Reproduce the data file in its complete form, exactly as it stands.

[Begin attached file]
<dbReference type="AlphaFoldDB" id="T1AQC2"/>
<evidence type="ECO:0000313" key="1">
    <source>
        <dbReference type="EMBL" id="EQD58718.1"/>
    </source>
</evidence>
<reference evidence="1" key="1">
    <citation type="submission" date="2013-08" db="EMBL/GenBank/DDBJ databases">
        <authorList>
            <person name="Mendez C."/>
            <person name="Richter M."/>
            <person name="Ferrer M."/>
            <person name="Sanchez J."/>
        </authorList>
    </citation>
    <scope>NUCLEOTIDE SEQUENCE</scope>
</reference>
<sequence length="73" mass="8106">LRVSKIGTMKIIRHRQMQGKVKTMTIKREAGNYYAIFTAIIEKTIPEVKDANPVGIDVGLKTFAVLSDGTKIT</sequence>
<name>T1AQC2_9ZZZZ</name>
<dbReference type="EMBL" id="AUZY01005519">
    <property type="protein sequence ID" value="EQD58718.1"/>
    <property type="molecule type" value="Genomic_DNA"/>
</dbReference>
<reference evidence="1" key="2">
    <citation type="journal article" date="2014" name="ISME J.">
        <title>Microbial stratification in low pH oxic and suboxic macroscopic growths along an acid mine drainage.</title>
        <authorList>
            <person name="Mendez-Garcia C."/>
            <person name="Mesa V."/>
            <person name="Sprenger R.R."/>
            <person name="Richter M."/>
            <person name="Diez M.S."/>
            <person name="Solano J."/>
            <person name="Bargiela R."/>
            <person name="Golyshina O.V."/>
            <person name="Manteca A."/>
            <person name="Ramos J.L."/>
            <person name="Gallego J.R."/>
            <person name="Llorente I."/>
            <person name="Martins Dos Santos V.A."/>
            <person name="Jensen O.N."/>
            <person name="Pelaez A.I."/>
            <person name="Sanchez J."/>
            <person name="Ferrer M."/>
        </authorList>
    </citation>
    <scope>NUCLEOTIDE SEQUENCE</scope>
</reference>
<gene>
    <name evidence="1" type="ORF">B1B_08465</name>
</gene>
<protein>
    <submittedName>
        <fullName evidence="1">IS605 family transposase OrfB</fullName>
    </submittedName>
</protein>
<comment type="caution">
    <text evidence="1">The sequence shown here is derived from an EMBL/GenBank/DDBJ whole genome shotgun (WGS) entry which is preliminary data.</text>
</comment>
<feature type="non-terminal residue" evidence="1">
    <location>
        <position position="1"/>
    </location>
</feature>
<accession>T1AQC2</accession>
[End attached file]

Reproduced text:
<dbReference type="AlphaFoldDB" id="T1AQC2"/>
<evidence type="ECO:0000313" key="1">
    <source>
        <dbReference type="EMBL" id="EQD58718.1"/>
    </source>
</evidence>
<reference evidence="1" key="1">
    <citation type="submission" date="2013-08" db="EMBL/GenBank/DDBJ databases">
        <authorList>
            <person name="Mendez C."/>
            <person name="Richter M."/>
            <person name="Ferrer M."/>
            <person name="Sanchez J."/>
        </authorList>
    </citation>
    <scope>NUCLEOTIDE SEQUENCE</scope>
</reference>
<sequence length="73" mass="8106">LRVSKIGTMKIIRHRQMQGKVKTMTIKREAGNYYAIFTAIIEKTIPEVKDANPVGIDVGLKTFAVLSDGTKIT</sequence>
<name>T1AQC2_9ZZZZ</name>
<dbReference type="EMBL" id="AUZY01005519">
    <property type="protein sequence ID" value="EQD58718.1"/>
    <property type="molecule type" value="Genomic_DNA"/>
</dbReference>
<reference evidence="1" key="2">
    <citation type="journal article" date="2014" name="ISME J.">
        <title>Microbial stratification in low pH oxic and suboxic macroscopic growths along an acid mine drainage.</title>
        <authorList>
            <person name="Mendez-Garcia C."/>
            <person name="Mesa V."/>
            <person name="Sprenger R.R."/>
            <person name="Richter M."/>
            <person name="Diez M.S."/>
            <person name="Solano J."/>
            <person name="Bargiela R."/>
            <person name="Golyshina O.V."/>
            <person name="Manteca A."/>
            <person name="Ramos J.L."/>
            <person name="Gallego J.R."/>
            <person name="Llorente I."/>
            <person name="Martins Dos Santos V.A."/>
            <person name="Jensen O.N."/>
            <person name="Pelaez A.I."/>
            <person name="Sanchez J."/>
            <person name="Ferrer M."/>
        </authorList>
    </citation>
    <scope>NUCLEOTIDE SEQUENCE</scope>
</reference>
<gene>
    <name evidence="1" type="ORF">B1B_08465</name>
</gene>
<protein>
    <submittedName>
        <fullName evidence="1">IS605 family transposase OrfB</fullName>
    </submittedName>
</protein>
<comment type="caution">
    <text evidence="1">The sequence shown here is derived from an EMBL/GenBank/DDBJ whole genome shotgun (WGS) entry which is preliminary data.</text>
</comment>
<feature type="non-terminal residue" evidence="1">
    <location>
        <position position="1"/>
    </location>
</feature>
<accession>T1AQC2</accession>